CCA Texas Habitat Efforts Continue to Move Forward

John Blaha
CCA Texas Habitat Efforts Continue to Move Forward
A segmented reef design is planned for Ayers Point reef restoration. This design will be very similar to the restoration effort in St. Charles Bay.

It’s hard to believe, but when this issue hits the newsstands we will be five months through 2024. CCA Texas is once again off to a strong start due to the great efforts of the local chapter volunteers, sponsors and supporters. The CCA Texas staff looks forward to hosting the local chapter volunteers in Rockport for the annual Inter-Chapter Challenge. CCA Texas and partners continue to move forward with habitat restoration and creation efforts along the Texas coast. CCA Texas has now funded more than $10.3 million in habitat efforts and has committed another $5.0 million to oyster reef restoration and creation efforts in the near future.

Oyster Habitat Restoration

CCA Texas, partners and others are working to identify areas for restoration and creation up and down the Texas coast. Two that are currently being considered are the Mesquite Bay complex and Carancahua Bay. Working closely with Flats Worthy, Coastal Bend Bays and Estuaries Program (CBBEP), Harte Research Institute (HRI), University of Texas Marine Science Institute (UTMSI) and others, areas are being identified and prioritized for restoration in the Mesquite Bay Complex. The number one priority at this time is the northeastern end of Ayers Reef. Although currently in design, this effort will be similar in construction to the St. Charles Bay Big Tree Unit restoration project, featuring a segmented reefing complex that allows for waterflow through the reefs and protection of the existing shorelines. The early phases of engineering will identify any necessary design changes and estimated costs. This area was chosen as a critical area to protect an eroding shoreline that would eventually create a large breach between Matagorda Island and Ayers Reef if not protected.

Matagorda Bay Foundation, local community residents and other organizations are looking at areas of restoration in Carancahua Bay. This bay was closed to all oyster harvest in 2017 after an intense commercial harvest in the years prior. Matagorda Bay Foundation has contracted with an engineering firm for the early stages of surveying to identify suitable areas for restoration and creation efforts. The long-term goal is to permit an area and beginning the restoration process with a heavy community involvement, much like the Texas Parks and Wildlife Department’s (TPWD) Nearshore Reefing Program. Surveys should begin as this issue is released and CCA Texas looks forward to being a part of this future restoration effort.

Nearshore Reefing

CCA Texas has thus far contributed over $3.6 million in nearshore reefing efforts from Sabine Pass to South Padre Island. The Friends of RGV Reef continue to create nearshore reefing habitat on a scale never before seen on our coast. Currently there are over 14,000 tons of reefing materials and two vessels already cleaned and prepared waiting on the permit renewal from US Army Corps of Engineers for deployment. This permit is expected in mid-May 2024, so it is with great hope that deployments will begin once again during summer 2024. The grassroots efforts by Friends of RGV Reef are some that are incredibly successful and set the basis for other like efforts. Friends of RGV Reef are to be commended and the recreational fishing community of South Texas and others that visit areas thank you.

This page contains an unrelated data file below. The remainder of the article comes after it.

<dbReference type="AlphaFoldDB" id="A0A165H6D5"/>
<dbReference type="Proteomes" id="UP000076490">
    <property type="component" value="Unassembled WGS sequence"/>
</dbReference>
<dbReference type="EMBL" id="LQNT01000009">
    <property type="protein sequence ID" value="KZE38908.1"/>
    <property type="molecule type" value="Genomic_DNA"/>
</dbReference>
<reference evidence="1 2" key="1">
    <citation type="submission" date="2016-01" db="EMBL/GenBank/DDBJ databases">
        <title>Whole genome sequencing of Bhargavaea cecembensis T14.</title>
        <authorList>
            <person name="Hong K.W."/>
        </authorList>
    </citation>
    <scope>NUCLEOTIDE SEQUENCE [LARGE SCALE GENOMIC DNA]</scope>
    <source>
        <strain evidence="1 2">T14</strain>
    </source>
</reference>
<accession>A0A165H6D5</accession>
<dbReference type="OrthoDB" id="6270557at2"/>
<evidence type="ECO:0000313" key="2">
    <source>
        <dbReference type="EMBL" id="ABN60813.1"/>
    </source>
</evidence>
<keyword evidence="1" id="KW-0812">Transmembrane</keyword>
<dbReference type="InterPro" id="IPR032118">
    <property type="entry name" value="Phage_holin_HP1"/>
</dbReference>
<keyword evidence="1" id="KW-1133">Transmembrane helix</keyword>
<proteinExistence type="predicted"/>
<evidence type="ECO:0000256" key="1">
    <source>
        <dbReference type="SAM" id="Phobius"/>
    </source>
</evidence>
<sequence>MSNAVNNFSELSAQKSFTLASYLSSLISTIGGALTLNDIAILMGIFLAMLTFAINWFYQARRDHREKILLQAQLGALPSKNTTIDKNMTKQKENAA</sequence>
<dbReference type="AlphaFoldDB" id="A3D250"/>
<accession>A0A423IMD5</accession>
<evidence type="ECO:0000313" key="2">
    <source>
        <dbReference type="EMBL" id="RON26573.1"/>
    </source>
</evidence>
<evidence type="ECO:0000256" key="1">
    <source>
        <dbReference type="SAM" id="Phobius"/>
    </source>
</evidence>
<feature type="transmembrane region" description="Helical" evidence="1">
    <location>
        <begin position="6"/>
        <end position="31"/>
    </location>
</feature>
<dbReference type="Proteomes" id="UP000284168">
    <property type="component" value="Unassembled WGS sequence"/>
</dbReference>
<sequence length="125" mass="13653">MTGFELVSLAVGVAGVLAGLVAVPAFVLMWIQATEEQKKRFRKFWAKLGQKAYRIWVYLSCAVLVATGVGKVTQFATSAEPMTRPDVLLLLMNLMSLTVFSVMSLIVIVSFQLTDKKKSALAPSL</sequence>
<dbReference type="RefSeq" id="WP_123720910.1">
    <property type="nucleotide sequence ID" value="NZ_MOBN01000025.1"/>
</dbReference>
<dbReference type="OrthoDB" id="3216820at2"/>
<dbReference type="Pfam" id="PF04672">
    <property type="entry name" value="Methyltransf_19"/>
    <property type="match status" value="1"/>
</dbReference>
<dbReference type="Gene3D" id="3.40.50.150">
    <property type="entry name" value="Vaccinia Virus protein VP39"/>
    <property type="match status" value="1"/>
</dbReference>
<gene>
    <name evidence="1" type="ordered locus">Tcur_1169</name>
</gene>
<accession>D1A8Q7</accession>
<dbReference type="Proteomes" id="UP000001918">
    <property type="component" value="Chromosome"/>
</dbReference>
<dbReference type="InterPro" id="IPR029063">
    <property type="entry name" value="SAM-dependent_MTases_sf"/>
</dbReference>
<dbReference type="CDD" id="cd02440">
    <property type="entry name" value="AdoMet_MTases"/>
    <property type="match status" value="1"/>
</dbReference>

Sabine Pass Nearshore reefs are moving into the next phase of habitat creation. The ne HI-54 Shallow Reef permit is now in place. Efforts are ongoing to secure materials of opportunity for reefing and talks are underway with contractors for pricing and possible timetables. This new site is unique in its location just off the beach of Sea Rim State Park. Located just 1.9 miles off the beach, this site will give recreational anglers easy access, including kayakers launching from the beachfront. Friends of Sabine Reefs have done a fantastic job of securing the help of local industry partners. These partners include Cheniere, Port Arthur LNG (Sempra), Motiva, Golden Pass LNG, Valero, and Dow Chemical Sabine Ops. These partners have supported the efforts of Friends of Sabine Reefs from day one. This type of support is the necessary element to make these types of efforts possible.

CCA Texas looks forward to seeing the many habitat restoration and creation projects continue to move forward and looks forward to being a part of them all.


CCA Texas’ Advocacy Team remains busy monitoring numerous water and USACE permits. Additionally, the team remains focused on fisheries management and oyster management issues. Be sure to follow the CCA Currents publication for updates and any advocacy related emails you may receive.

For more information about CCA Texas and other relevant issues, please visit

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